casual conversation with a trader somewhere in the world i watched the price of that security that i owned. just to shoot the breeze. >> another call they're going to get is from the mortgage bankers association. what do you do selling mortgages? are you crazy? the politics of the exit strategy of the mortgage backed is going to be insane. >> that's the first time anybody has laid it out like this. to this point i've been watching what's going through congress, worrying that the fed will lose its independence when it comes to interest rates. you're making it sound like it doesn't matter. they've already lost it. >> absolutely. once you've gotten into a situation where -- once you've gotten into a situation where you are the market in something and you set the price, we don't even really know, absent the fed, which will come into a whole discussion about mortgage policy, the policy that we have about subsidizing mortgages, which involves buying mortgages, guaranteeing mortgages and tax
bre breaks for mortgages. that's really at the helm of what they have to do when they decide to do with fannie and freddie. people had argued we don't need anybody buying mortgages. it would be at a fairly low level without anybody buying it. yes, right now we have the fed on a plan to buy $1.25 trillion. the question they have to ask, is it necessary to go the full monty, go the whole way to the $1.25 trillion? >> dudley told me this week he thinks it's too early to call it, but it sounded to me like they're going to be thinking about this at the next meeting. i think it's important to look, by the way, at the minutes today, to see how much concern there was. remember what they did. i'll tell you a term i picked up in the conversation of the hallways at jackson hole, tapering. this is the term of art for exit strategy. they're going to lengthen it a little bit,but let it wind down like that. >> a lot of programs -- you're absolutely right. a lot of programs other than this mortgage-backed buying
program are tapering. acid-backed securities held. right now, the yield on those consumer acid-backed securities are lower than the yield you can borrow from the fed. obviously no one is going to ask for loans from the fed if the market is already at a yield. that is tapering. the problem with the mortgages they're buying, when rates go up, those things extend. you have a lot for a really long time. when you have a fannie 4 1/2 on your books and now the market is 6 1/2 or 6, no one is refinancing that mortgage. so now a five-year mortgage becomes a ten, 15 year mortgage. and you're under water. >> duration, go back and -- no, it's already doing that. we've got to go. great stuff, doug. >> doug will be with us the rest of the show. we'll talk more about it. comments, questions about anything you see here on "squawk," including what doug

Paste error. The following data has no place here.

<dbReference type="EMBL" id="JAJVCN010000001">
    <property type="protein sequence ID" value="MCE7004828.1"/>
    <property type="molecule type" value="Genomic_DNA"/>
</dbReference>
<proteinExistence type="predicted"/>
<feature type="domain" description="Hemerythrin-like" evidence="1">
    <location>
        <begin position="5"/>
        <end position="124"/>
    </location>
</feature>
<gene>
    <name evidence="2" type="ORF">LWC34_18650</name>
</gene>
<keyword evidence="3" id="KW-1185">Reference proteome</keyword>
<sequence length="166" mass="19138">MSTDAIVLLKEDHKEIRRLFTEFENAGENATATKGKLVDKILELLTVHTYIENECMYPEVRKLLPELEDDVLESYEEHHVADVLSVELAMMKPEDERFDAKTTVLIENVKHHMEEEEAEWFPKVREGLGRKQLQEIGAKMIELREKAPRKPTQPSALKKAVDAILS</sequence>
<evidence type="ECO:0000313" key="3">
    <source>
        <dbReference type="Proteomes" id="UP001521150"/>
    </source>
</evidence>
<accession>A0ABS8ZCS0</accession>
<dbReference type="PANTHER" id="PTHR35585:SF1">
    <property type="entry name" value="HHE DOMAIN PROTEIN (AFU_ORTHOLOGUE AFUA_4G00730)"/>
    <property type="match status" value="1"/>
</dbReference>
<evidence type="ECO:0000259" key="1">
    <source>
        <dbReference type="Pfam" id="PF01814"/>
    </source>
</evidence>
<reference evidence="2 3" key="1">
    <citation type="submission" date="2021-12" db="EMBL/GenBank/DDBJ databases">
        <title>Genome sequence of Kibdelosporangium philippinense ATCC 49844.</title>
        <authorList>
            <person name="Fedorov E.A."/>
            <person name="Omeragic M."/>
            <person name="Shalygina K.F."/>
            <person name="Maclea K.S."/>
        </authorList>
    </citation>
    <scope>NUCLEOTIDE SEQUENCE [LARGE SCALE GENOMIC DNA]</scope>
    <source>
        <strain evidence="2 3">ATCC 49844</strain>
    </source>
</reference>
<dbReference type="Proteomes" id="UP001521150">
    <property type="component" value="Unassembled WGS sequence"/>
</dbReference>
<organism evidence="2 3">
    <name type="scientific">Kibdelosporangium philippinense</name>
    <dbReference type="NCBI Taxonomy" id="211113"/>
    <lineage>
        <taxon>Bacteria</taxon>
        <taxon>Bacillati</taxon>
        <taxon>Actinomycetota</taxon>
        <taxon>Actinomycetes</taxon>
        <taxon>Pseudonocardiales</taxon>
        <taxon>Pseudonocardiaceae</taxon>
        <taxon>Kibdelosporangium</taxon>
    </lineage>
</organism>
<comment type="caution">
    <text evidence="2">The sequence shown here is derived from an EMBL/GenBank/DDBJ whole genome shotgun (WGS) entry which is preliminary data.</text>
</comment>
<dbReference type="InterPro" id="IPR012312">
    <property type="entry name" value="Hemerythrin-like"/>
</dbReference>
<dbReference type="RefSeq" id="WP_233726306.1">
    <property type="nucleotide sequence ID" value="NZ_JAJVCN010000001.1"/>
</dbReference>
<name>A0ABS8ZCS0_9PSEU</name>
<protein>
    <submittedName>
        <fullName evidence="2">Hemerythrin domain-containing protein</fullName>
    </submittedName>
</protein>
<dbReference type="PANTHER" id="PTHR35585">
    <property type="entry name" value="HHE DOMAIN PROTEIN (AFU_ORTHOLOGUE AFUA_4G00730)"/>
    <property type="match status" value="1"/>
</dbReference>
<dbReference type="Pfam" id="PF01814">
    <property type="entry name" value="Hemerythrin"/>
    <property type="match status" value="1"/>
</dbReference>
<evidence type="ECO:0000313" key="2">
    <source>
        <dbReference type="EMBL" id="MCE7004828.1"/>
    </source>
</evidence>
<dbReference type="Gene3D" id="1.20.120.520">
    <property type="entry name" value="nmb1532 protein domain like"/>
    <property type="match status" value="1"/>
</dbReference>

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now the answer to today's aflac trivia question. what actor within the noble prize for the novel "doctor zhivago" but was forced by the soviet government to turn it down? the answer, boris pasternak. august sales numbers are in the book, cash for clunkers program boosted the numbers. we'll look at what is next in the post clunkers world with mike jackson. good to see you this morning. you've been telling us what a boost it was to get the cash for clunkers program. clunkers program. what's happening now that it's ended? >> becky, good morning. nice to see you this morning. >> you, too. >> you, too. >> cash for clunkers, unquestionably, is one of the most successful stimulus programs of all time. we sold 700,000 clunker deals in most successful stimulus a four-week period where we normally would have done about